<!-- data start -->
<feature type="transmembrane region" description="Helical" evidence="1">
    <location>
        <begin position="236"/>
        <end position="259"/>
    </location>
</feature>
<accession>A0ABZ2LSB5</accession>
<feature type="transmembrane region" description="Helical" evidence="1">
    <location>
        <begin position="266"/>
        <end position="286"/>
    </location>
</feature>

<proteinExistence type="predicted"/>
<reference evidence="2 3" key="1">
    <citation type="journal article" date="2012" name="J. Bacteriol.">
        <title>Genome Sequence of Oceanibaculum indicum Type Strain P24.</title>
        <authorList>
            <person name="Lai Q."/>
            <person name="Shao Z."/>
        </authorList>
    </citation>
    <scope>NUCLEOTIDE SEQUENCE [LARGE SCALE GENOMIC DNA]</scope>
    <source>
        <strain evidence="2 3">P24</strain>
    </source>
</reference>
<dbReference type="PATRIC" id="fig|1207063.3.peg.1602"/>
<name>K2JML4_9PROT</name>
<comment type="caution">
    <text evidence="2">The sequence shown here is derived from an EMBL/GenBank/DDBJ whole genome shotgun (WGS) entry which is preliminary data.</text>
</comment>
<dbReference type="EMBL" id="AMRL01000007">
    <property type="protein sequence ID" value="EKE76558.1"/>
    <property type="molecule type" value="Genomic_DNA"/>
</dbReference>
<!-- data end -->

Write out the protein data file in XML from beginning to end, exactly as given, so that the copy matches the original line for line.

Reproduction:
<feature type="transmembrane region" description="Helical" evidence="1">
    <location>
        <begin position="236"/>
        <end position="259"/>
    </location>
</feature>
<accession>A0ABZ2LSB5</accession>
<feature type="transmembrane region" description="Helical" evidence="1">
    <location>
        <begin position="266"/>
        <end position="286"/>
    </location>
</feature>

<proteinExistence type="predicted"/>
<reference evidence="2 3" key="1">
    <citation type="journal article" date="2012" name="J. Bacteriol.">
        <title>Genome Sequence of Oceanibaculum indicum Type Strain P24.</title>
        <authorList>
            <person name="Lai Q."/>
            <person name="Shao Z."/>
        </authorList>
    </citation>
    <scope>NUCLEOTIDE SEQUENCE [LARGE SCALE GENOMIC DNA]</scope>
    <source>
        <strain evidence="2 3">P24</strain>
    </source>
</reference>
<dbReference type="PATRIC" id="fig|1207063.3.peg.1602"/>
<name>K2JML4_9PROT</name>
<comment type="caution">
    <text evidence="2">The sequence shown here is derived from an EMBL/GenBank/DDBJ whole genome shotgun (WGS) entry which is preliminary data.</text>
</comment>
<dbReference type="EMBL" id="AMRL01000007">
    <property type="protein sequence ID" value="EKE76558.1"/>
    <property type="molecule type" value="Genomic_DNA"/>
</dbReference>